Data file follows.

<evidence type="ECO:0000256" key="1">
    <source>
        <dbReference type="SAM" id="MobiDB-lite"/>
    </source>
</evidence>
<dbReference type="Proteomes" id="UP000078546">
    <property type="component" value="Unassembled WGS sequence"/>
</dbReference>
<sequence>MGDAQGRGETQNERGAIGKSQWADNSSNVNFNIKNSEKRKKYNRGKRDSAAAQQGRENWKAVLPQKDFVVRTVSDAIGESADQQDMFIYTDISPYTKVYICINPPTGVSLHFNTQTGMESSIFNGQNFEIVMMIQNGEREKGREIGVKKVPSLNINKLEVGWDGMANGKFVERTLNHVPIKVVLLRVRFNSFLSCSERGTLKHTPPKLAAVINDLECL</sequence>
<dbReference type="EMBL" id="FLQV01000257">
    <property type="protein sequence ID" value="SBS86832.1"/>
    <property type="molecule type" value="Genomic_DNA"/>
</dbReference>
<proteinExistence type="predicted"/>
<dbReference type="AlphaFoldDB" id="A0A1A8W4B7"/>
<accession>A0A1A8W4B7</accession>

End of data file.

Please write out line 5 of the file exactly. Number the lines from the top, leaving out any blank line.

</evidence>